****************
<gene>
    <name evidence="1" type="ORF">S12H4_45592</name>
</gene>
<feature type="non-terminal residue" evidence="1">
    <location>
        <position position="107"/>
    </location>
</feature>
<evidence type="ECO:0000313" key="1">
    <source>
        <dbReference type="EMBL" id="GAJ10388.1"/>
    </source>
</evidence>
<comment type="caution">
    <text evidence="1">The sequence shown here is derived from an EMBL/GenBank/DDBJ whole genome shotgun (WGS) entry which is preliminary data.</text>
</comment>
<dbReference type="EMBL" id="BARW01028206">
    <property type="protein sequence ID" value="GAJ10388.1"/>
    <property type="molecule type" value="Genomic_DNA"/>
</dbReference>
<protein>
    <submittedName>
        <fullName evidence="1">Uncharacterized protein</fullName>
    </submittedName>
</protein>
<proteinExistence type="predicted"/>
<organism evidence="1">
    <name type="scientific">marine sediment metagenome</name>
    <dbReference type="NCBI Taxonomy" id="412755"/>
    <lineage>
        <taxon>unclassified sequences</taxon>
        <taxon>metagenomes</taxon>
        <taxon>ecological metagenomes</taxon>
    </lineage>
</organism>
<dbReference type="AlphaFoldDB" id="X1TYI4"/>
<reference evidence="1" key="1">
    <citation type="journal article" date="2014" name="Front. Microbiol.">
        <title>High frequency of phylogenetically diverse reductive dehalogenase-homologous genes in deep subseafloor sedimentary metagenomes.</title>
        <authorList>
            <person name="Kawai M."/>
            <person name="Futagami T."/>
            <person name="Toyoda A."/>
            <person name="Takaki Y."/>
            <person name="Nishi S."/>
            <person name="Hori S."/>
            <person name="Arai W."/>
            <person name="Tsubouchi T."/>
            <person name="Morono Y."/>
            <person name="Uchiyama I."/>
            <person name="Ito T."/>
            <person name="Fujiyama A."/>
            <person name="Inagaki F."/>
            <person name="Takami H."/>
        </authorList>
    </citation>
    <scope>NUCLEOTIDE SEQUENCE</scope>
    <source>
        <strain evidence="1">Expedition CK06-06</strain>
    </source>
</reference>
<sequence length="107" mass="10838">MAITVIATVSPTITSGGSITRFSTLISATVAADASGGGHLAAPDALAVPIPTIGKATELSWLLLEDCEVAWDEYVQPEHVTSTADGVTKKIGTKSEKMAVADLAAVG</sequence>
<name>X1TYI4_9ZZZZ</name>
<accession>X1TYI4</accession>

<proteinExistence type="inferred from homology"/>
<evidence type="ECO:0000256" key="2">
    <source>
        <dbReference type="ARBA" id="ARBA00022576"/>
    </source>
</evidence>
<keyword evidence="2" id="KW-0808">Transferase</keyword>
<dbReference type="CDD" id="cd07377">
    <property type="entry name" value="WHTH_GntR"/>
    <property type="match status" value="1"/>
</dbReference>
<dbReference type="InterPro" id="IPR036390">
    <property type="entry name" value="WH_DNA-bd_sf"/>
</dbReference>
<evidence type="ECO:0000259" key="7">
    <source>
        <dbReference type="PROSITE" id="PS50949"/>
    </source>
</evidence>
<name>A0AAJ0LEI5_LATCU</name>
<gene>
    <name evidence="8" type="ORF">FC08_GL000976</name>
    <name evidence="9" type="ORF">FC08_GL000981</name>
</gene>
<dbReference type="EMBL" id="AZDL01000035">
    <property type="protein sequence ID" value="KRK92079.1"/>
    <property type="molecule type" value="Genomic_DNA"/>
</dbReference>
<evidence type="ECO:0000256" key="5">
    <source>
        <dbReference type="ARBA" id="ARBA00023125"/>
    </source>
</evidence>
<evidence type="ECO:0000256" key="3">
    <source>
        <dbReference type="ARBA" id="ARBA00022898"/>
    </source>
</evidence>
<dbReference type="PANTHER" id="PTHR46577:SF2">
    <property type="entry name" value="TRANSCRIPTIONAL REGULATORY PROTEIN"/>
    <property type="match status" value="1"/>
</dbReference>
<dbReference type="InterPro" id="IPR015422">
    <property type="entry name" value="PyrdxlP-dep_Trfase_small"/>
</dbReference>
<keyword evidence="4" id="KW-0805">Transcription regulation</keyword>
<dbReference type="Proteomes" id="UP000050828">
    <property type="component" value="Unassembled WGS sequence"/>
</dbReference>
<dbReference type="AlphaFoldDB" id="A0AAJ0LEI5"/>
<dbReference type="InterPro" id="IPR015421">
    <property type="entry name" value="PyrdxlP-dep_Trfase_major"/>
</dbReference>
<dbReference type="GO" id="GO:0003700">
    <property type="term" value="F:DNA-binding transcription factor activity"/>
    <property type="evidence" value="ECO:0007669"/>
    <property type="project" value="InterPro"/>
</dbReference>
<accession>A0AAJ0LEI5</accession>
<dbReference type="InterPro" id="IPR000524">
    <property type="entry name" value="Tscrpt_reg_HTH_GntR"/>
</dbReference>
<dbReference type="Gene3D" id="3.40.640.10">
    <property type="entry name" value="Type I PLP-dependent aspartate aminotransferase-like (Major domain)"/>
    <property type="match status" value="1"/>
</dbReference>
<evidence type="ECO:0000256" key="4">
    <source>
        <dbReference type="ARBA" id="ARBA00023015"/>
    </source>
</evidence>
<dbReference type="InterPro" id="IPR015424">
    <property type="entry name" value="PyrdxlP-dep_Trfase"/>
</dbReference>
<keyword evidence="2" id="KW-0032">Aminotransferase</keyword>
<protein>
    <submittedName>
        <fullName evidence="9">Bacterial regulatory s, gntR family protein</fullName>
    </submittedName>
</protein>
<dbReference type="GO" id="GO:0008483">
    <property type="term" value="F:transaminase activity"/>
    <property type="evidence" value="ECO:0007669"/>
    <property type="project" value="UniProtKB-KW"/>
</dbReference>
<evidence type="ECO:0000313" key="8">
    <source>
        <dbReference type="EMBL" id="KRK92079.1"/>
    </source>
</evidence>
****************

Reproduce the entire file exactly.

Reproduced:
<gene>
    <name evidence="1" type="ORF">S12H4_45592</name>
</gene>
<feature type="non-terminal residue" evidence="1">
    <location>
        <position position="107"/>
    </location>
</feature>
<evidence type="ECO:0000313" key="1">
    <source>
        <dbReference type="EMBL" id="GAJ10388.1"/>
    </source>
</evidence>
<comment type="caution">
    <text evidence="1">The sequence shown here is derived from an EMBL/GenBank/DDBJ whole genome shotgun (WGS) entry which is preliminary data.</text>
</comment>
<dbReference type="EMBL" id="BARW01028206">
    <property type="protein sequence ID" value="GAJ10388.1"/>
    <property type="molecule type" value="Genomic_DNA"/>
</dbReference>
<protein>
    <submittedName>
        <fullName evidence="1">Uncharacterized protein</fullName>
    </submittedName>
</protein>
<proteinExistence type="predicted"/>
<organism evidence="1">
    <name type="scientific">marine sediment metagenome</name>
    <dbReference type="NCBI Taxonomy" id="412755"/>
    <lineage>
        <taxon>unclassified sequences</taxon>
        <taxon>metagenomes</taxon>
        <taxon>ecological metagenomes</taxon>
    </lineage>
</organism>
<dbReference type="AlphaFoldDB" id="X1TYI4"/>
<reference evidence="1" key="1">
    <citation type="journal article" date="2014" name="Front. Microbiol.">
        <title>High frequency of phylogenetically diverse reductive dehalogenase-homologous genes in deep subseafloor sedimentary metagenomes.</title>
        <authorList>
            <person name="Kawai M."/>
            <person name="Futagami T."/>
            <person name="Toyoda A."/>
            <person name="Takaki Y."/>
            <person name="Nishi S."/>
            <person name="Hori S."/>
            <person name="Arai W."/>
            <person name="Tsubouchi T."/>
            <person name="Morono Y."/>
            <person name="Uchiyama I."/>
            <person name="Ito T."/>
            <person name="Fujiyama A."/>
            <person name="Inagaki F."/>
            <person name="Takami H."/>
        </authorList>
    </citation>
    <scope>NUCLEOTIDE SEQUENCE</scope>
    <source>
        <strain evidence="1">Expedition CK06-06</strain>
    </source>
</reference>
<sequence length="107" mass="10838">MAITVIATVSPTITSGGSITRFSTLISATVAADASGGGHLAAPDALAVPIPTIGKATELSWLLLEDCEVAWDEYVQPEHVTSTADGVTKKIGTKSEKMAVADLAAVG</sequence>
<name>X1TYI4_9ZZZZ</name>
<accession>X1TYI4</accession>

<proteinExistence type="inferred from homology"/>
<evidence type="ECO:0000256" key="2">
    <source>
        <dbReference type="ARBA" id="ARBA00022576"/>
    </source>
</evidence>
<keyword evidence="2" id="KW-0808">Transferase</keyword>
<dbReference type="CDD" id="cd07377">
    <property type="entry name" value="WHTH_GntR"/>
    <property type="match status" value="1"/>
</dbReference>
<dbReference type="InterPro" id="IPR036390">
    <property type="entry name" value="WH_DNA-bd_sf"/>
</dbReference>
<evidence type="ECO:0000259" key="7">
    <source>
        <dbReference type="PROSITE" id="PS50949"/>
    </source>
</evidence>
<name>A0AAJ0LEI5_LATCU</name>
<gene>
    <name evidence="8" type="ORF">FC08_GL000976</name>
    <name evidence="9" type="ORF">FC08_GL000981</name>
</gene>
<dbReference type="EMBL" id="AZDL01000035">
    <property type="protein sequence ID" value="KRK92079.1"/>
    <property type="molecule type" value="Genomic_DNA"/>
</dbReference>
<evidence type="ECO:0000256" key="5">
    <source>
        <dbReference type="ARBA" id="ARBA00023125"/>
    </source>
</evidence>
<evidence type="ECO:0000256" key="3">
    <source>
        <dbReference type="ARBA" id="ARBA00022898"/>
    </source>
</evidence>
<dbReference type="PANTHER" id="PTHR46577:SF2">
    <property type="entry name" value="TRANSCRIPTIONAL REGULATORY PROTEIN"/>
    <property type="match status" value="1"/>
</dbReference>
<dbReference type="InterPro" id="IPR015422">
    <property type="entry name" value="PyrdxlP-dep_Trfase_small"/>
</dbReference>
<keyword evidence="4" id="KW-0805">Transcription regulation</keyword>
<dbReference type="Proteomes" id="UP000050828">
    <property type="component" value="Unassembled WGS sequence"/>
</dbReference>
<dbReference type="AlphaFoldDB" id="A0AAJ0LEI5"/>
<dbReference type="InterPro" id="IPR015421">
    <property type="entry name" value="PyrdxlP-dep_Trfase_major"/>
</dbReference>
<dbReference type="GO" id="GO:0003700">
    <property type="term" value="F:DNA-binding transcription factor activity"/>
    <property type="evidence" value="ECO:0007669"/>
    <property type="project" value="InterPro"/>
</dbReference>
<accession>A0AAJ0LEI5</accession>
<dbReference type="InterPro" id="IPR000524">
    <property type="entry name" value="Tscrpt_reg_HTH_GntR"/>
</dbReference>
<dbReference type="Gene3D" id="3.40.640.10">
    <property type="entry name" value="Type I PLP-dependent aspartate aminotransferase-like (Major domain)"/>
    <property type="match status" value="1"/>
</dbReference>
<evidence type="ECO:0000256" key="4">
    <source>
        <dbReference type="ARBA" id="ARBA00023015"/>
    </source>
</evidence>
<dbReference type="InterPro" id="IPR015424">
    <property type="entry name" value="PyrdxlP-dep_Trfase"/>
</dbReference>
<keyword evidence="2" id="KW-0032">Aminotransferase</keyword>
<protein>
    <submittedName>
        <fullName evidence="9">Bacterial regulatory s, gntR family protein</fullName>
    </submittedName>
</protein>
<dbReference type="GO" id="GO:0008483">
    <property type="term" value="F:transaminase activity"/>
    <property type="evidence" value="ECO:0007669"/>
    <property type="project" value="UniProtKB-KW"/>
</dbReference>
<evidence type="ECO:0000313" key="8">
    <source>
        <dbReference type="EMBL" id="KRK92079.1"/>
    </source>
</evidence>